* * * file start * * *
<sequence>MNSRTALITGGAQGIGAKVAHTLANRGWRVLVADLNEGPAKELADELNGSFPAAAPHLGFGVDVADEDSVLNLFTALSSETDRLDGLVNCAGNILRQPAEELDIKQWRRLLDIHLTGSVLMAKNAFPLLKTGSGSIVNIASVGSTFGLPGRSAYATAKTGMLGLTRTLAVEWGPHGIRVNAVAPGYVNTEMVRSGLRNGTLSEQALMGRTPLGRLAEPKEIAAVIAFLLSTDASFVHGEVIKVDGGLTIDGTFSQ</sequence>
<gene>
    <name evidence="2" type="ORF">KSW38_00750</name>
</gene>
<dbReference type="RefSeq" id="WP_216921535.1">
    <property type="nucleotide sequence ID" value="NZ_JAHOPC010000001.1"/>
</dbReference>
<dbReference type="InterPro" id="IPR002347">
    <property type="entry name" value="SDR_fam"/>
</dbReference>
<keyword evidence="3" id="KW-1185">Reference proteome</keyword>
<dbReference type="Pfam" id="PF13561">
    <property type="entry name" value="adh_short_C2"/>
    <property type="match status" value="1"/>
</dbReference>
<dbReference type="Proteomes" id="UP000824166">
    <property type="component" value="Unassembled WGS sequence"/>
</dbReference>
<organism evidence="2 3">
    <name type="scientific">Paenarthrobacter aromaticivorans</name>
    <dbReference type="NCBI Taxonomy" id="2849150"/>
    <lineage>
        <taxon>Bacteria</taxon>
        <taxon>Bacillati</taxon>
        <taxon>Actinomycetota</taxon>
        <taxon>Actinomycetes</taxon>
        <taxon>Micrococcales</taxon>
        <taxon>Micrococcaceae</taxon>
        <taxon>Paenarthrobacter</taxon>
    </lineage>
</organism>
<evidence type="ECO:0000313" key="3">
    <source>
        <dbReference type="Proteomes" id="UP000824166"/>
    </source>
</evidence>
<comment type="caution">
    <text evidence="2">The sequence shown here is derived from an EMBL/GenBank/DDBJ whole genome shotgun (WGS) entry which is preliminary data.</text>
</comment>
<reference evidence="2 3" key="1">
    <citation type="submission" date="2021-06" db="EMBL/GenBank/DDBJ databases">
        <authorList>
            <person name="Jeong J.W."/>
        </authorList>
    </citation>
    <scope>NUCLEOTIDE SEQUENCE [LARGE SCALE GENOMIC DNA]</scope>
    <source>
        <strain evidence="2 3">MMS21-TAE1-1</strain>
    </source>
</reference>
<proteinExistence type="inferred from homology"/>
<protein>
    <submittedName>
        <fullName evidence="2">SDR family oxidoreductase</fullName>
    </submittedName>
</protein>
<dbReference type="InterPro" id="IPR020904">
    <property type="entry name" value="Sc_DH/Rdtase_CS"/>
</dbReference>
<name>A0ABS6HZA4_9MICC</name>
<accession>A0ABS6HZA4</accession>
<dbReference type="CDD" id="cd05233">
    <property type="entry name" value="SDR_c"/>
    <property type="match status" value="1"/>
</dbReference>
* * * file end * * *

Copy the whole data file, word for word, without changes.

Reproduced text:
<sequence>MNSRTALITGGAQGIGAKVAHTLANRGWRVLVADLNEGPAKELADELNGSFPAAAPHLGFGVDVADEDSVLNLFTALSSETDRLDGLVNCAGNILRQPAEELDIKQWRRLLDIHLTGSVLMAKNAFPLLKTGSGSIVNIASVGSTFGLPGRSAYATAKTGMLGLTRTLAVEWGPHGIRVNAVAPGYVNTEMVRSGLRNGTLSEQALMGRTPLGRLAEPKEIAAVIAFLLSTDASFVHGEVIKVDGGLTIDGTFSQ</sequence>
<gene>
    <name evidence="2" type="ORF">KSW38_00750</name>
</gene>
<dbReference type="RefSeq" id="WP_216921535.1">
    <property type="nucleotide sequence ID" value="NZ_JAHOPC010000001.1"/>
</dbReference>
<dbReference type="InterPro" id="IPR002347">
    <property type="entry name" value="SDR_fam"/>
</dbReference>
<keyword evidence="3" id="KW-1185">Reference proteome</keyword>
<dbReference type="Pfam" id="PF13561">
    <property type="entry name" value="adh_short_C2"/>
    <property type="match status" value="1"/>
</dbReference>
<dbReference type="Proteomes" id="UP000824166">
    <property type="component" value="Unassembled WGS sequence"/>
</dbReference>
<organism evidence="2 3">
    <name type="scientific">Paenarthrobacter aromaticivorans</name>
    <dbReference type="NCBI Taxonomy" id="2849150"/>
    <lineage>
        <taxon>Bacteria</taxon>
        <taxon>Bacillati</taxon>
        <taxon>Actinomycetota</taxon>
        <taxon>Actinomycetes</taxon>
        <taxon>Micrococcales</taxon>
        <taxon>Micrococcaceae</taxon>
        <taxon>Paenarthrobacter</taxon>
    </lineage>
</organism>
<evidence type="ECO:0000313" key="3">
    <source>
        <dbReference type="Proteomes" id="UP000824166"/>
    </source>
</evidence>
<comment type="caution">
    <text evidence="2">The sequence shown here is derived from an EMBL/GenBank/DDBJ whole genome shotgun (WGS) entry which is preliminary data.</text>
</comment>
<reference evidence="2 3" key="1">
    <citation type="submission" date="2021-06" db="EMBL/GenBank/DDBJ databases">
        <authorList>
            <person name="Jeong J.W."/>
        </authorList>
    </citation>
    <scope>NUCLEOTIDE SEQUENCE [LARGE SCALE GENOMIC DNA]</scope>
    <source>
        <strain evidence="2 3">MMS21-TAE1-1</strain>
    </source>
</reference>
<proteinExistence type="inferred from homology"/>
<protein>
    <submittedName>
        <fullName evidence="2">SDR family oxidoreductase</fullName>
    </submittedName>
</protein>
<dbReference type="InterPro" id="IPR020904">
    <property type="entry name" value="Sc_DH/Rdtase_CS"/>
</dbReference>
<name>A0ABS6HZA4_9MICC</name>
<accession>A0ABS6HZA4</accession>
<dbReference type="CDD" id="cd05233">
    <property type="entry name" value="SDR_c"/>
    <property type="match status" value="1"/>
</dbReference>